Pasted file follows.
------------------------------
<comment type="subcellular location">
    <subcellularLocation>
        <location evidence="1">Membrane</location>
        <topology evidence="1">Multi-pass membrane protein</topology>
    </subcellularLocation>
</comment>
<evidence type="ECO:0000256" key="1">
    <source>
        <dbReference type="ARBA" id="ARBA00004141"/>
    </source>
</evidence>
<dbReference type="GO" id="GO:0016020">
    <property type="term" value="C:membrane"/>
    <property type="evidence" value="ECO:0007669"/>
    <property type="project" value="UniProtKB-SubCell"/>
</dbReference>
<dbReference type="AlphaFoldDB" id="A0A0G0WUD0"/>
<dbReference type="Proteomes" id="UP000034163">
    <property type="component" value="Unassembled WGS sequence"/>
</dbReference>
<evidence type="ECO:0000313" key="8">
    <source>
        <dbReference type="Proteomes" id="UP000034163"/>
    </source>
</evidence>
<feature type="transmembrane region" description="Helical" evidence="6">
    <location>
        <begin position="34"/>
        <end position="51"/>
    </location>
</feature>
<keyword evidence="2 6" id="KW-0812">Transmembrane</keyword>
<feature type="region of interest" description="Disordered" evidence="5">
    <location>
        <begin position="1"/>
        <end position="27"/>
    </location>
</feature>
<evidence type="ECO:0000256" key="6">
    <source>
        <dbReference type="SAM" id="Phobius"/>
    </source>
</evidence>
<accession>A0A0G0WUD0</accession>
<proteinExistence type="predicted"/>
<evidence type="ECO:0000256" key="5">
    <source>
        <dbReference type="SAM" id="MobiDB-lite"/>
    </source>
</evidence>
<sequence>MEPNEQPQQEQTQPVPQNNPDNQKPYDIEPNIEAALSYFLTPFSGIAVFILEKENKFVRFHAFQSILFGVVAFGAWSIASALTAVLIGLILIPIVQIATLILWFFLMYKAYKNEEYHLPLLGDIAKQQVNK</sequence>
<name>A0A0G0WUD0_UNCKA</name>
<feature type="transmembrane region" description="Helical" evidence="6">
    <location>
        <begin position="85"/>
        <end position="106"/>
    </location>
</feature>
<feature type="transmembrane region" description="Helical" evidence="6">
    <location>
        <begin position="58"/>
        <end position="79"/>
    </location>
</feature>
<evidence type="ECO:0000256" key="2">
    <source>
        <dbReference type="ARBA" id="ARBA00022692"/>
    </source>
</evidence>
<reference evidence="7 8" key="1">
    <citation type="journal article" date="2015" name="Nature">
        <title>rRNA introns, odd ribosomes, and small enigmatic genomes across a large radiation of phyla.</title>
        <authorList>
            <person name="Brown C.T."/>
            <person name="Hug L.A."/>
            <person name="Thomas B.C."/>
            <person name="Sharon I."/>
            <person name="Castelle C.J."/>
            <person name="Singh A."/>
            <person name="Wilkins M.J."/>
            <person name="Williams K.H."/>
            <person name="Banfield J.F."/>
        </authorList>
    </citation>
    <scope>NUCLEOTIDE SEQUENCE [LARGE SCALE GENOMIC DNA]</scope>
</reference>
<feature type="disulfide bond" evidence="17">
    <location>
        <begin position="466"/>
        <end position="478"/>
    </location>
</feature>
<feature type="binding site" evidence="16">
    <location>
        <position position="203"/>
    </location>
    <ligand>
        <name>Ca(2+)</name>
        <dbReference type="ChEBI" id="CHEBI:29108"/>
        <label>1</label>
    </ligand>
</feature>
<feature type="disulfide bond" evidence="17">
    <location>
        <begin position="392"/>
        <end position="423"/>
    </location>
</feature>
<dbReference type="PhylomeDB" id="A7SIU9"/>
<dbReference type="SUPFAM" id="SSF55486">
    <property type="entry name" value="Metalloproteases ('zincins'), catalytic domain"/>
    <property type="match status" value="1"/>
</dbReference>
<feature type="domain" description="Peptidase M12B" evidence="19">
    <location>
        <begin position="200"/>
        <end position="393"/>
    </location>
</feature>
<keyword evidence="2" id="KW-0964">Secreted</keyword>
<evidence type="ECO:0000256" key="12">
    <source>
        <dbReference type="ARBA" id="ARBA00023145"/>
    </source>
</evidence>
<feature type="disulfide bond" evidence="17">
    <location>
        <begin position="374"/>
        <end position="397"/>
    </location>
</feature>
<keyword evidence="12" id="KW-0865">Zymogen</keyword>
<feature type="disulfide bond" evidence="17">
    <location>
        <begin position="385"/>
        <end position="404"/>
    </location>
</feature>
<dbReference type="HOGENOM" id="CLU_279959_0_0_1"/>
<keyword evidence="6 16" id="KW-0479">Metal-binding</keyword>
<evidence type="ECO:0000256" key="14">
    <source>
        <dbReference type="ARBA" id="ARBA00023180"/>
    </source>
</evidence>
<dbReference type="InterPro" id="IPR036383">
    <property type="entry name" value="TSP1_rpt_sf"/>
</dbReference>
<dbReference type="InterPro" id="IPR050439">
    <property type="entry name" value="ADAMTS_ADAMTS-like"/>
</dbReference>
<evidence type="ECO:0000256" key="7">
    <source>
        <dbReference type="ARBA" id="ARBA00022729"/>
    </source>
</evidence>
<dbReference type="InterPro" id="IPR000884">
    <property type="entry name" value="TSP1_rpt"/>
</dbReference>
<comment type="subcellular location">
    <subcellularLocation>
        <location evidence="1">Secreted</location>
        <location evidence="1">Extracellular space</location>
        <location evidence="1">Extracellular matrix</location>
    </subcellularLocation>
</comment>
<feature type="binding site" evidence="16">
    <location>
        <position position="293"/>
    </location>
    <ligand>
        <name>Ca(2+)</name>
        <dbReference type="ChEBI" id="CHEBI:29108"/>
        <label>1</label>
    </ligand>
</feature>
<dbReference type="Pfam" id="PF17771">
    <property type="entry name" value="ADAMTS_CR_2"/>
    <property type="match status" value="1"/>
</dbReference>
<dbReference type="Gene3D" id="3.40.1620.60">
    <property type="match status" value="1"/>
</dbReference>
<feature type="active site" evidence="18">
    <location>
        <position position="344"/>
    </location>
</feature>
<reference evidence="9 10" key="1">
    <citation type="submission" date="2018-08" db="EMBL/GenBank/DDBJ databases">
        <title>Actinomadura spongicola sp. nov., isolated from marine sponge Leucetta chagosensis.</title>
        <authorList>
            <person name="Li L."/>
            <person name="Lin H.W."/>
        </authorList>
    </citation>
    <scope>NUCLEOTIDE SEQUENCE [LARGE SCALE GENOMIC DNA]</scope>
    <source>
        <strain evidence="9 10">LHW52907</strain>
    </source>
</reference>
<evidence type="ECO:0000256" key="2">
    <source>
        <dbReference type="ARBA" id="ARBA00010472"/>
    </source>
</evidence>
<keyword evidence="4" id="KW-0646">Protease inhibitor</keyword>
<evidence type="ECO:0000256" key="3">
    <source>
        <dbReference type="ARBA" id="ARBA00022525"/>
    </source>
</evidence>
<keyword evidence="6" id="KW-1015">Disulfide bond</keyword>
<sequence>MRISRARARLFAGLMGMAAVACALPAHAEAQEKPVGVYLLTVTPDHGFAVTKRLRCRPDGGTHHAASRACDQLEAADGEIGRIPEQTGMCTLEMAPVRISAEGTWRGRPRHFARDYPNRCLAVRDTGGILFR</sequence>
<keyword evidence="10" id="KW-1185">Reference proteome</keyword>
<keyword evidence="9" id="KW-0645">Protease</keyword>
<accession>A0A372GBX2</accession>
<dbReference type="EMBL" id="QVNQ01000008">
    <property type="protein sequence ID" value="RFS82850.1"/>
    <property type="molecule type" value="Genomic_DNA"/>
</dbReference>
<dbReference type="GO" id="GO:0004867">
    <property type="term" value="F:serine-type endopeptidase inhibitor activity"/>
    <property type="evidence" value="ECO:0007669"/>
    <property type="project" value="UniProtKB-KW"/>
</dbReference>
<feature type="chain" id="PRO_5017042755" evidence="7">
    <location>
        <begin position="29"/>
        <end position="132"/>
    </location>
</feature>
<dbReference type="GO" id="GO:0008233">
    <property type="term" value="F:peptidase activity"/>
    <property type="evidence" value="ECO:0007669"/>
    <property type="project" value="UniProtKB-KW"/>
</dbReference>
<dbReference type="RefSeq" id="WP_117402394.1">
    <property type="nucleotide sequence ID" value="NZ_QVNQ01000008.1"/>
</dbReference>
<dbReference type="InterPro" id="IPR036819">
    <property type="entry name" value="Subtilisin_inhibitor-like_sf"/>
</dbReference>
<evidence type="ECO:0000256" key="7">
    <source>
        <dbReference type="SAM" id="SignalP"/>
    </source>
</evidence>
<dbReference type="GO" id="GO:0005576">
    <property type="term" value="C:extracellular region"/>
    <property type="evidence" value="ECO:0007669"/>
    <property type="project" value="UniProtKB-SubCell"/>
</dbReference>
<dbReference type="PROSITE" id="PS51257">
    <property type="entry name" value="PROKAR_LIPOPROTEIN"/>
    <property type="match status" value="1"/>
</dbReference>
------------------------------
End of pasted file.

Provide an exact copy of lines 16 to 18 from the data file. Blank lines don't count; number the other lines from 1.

</dbReference>
<dbReference type="AlphaFoldDB" id="A0A0G0WUD0"/>
<dbReference type="Proteomes" id="UP000034163">